Monday, March 25, 2013

Multipass Tutorial - Introduction and Overview

Welcome to my MultiPass tutorial!

This tutorial will walk you through all of the steps necessary to build up a MultiPass kit to look just like this one.

To see the entire tutorial listed in order in your browser, click on this link.

In fact, the picture here was taken at the end of the making of this very tutorial.

I have tried to document every detail of the build, including recommended techniques, tools and methods. If you find anything that is lacking, or think there might be ways I can improve the tutorial, please don't hesitate to drop me a line with your suggestions.

I was digging through some old files on my PC the other day and realized that this project started in August of 2000, if not shortly before that. The idea to make my own MultiPass started long before that, but the actual process of getting together a kit for myself started many years ago. I wanted my Multipass to be the most accurate kit ever made, from the body, to the graphics.

While the kit I made has a few minor flaws in it, I believe it to be the best one made. This tutorial even shows you how to fix one of the flaws.

For the record, there is one detail on the pass that I intentionally did not replicate, and a second detail that I could not figure out how to replicate. The former is a bevel that is found on the ring around the yellow button. There should be a raised lip on the inside of the ring, but I could not find a way to economically accomplish this. I may end up getting a piece machined, and then mold it later, but that's a long way off. The other detail is a small angled edge that can be found just below the LED on the front face. I don't know if this is a cut, a crack in the prop, or a step up from a different level. I have spent many hours trying to reconcile the details found in the different props in the movie with the the details that I "know" to be true about the pass. I came up with a compromise that eliminates this detail, but keeps the pass easy to make. I tried incorporating the step in a couple of prototypes, and just couldn't figure out how to engineer it.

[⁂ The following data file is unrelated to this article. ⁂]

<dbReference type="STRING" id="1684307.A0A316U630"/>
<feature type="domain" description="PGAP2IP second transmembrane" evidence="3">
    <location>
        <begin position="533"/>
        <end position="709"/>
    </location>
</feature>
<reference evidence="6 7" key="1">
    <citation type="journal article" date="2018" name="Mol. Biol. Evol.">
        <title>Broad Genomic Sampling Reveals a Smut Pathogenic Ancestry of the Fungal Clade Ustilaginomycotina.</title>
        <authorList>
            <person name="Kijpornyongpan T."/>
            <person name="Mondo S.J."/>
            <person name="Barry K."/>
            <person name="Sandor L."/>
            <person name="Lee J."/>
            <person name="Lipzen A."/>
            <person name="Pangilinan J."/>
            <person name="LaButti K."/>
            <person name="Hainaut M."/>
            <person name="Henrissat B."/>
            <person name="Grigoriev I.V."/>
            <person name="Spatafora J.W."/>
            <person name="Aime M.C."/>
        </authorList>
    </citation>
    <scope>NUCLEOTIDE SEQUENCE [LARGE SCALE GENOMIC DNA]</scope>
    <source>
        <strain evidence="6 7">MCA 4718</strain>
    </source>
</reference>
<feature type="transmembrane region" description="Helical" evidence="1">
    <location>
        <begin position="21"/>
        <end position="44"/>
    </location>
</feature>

I've seen some other great pieces out there, but none include the research, time/money spent, and just plain dedication to getting the details right that I feel this piece does.

Some steps of the process proved to be more difficult than others. In order to explain what I was thinking or doing at the moment, I often describe in great detail what is being done. The pictures reflect intermediate moments in the process and are to be used in conjunction with the text.

I recommend that you follow the steps in order. At the very least, read the tutorial through in chronological order before attempting to build your own. Some of the steps MUST be done before others, whereas some steps can be done at any time. If you familiarize yourself with the various steps involved before beginning, you can make your own construction decisions along the way.

Good luck!


Anonymous said...


The original props are for sale (Aug 15), with reasonably decent pictures in the catalogue:

MattMunson said...

I had a chance to examine them both in person at San Diego Comic Con. Beautiful pieces! Very rewarding to know that my replica is super accurate!